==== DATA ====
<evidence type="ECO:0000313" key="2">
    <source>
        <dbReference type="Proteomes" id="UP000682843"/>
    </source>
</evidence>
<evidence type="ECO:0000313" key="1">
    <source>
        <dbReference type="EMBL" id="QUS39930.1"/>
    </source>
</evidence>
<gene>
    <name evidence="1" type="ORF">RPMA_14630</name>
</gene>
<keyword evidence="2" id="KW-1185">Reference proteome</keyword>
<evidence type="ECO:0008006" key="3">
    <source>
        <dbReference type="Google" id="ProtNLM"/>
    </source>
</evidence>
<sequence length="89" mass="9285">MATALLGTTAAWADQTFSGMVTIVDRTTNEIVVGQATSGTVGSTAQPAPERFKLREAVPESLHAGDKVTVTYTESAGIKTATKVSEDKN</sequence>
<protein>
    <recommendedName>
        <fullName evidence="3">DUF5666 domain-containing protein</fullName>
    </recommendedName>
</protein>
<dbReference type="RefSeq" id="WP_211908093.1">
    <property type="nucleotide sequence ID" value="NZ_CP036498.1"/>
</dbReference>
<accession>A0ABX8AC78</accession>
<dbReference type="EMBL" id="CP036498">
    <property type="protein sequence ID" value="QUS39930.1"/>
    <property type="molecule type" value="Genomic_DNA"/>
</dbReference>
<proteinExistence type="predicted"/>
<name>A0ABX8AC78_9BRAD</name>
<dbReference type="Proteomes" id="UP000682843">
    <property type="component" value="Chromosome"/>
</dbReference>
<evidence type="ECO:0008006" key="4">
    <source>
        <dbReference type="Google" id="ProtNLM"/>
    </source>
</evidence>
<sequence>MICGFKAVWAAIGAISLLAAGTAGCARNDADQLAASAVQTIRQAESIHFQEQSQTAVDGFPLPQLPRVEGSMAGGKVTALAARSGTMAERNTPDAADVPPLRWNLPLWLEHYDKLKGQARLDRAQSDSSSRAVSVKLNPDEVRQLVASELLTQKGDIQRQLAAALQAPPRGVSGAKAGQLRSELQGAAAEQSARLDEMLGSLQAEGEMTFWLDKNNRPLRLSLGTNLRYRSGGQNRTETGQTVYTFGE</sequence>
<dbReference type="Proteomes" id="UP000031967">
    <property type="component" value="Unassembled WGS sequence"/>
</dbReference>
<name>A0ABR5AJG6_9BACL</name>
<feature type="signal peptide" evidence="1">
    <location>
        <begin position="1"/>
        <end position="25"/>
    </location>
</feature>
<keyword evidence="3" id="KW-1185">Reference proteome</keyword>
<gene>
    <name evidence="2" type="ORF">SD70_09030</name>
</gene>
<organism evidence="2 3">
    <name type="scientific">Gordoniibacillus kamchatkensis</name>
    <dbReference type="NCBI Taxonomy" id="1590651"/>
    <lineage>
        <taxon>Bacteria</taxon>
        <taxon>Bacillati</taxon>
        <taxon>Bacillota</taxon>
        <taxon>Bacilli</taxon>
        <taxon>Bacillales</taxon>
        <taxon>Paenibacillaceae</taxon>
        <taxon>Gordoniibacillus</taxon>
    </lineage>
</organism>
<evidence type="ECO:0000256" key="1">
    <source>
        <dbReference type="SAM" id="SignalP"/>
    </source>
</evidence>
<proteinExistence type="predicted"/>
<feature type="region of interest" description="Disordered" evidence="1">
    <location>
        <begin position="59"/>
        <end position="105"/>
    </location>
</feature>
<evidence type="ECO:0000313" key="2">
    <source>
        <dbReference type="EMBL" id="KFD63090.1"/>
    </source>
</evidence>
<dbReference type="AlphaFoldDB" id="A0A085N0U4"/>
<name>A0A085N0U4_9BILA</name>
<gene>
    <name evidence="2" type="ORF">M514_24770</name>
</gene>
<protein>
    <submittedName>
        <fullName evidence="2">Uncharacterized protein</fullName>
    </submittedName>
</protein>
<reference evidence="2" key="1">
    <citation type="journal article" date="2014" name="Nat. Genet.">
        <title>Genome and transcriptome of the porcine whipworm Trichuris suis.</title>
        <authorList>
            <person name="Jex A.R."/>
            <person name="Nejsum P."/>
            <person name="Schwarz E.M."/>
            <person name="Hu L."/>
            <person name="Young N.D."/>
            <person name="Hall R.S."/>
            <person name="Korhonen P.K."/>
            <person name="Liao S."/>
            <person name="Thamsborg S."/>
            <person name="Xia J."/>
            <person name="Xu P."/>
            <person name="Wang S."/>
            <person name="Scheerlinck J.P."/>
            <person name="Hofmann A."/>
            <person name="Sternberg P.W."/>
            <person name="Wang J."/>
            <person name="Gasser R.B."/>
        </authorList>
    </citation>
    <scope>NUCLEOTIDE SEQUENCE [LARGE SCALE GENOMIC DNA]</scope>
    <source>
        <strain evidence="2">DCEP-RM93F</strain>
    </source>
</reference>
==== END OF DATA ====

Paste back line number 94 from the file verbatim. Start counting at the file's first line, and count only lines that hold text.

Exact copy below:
<protein>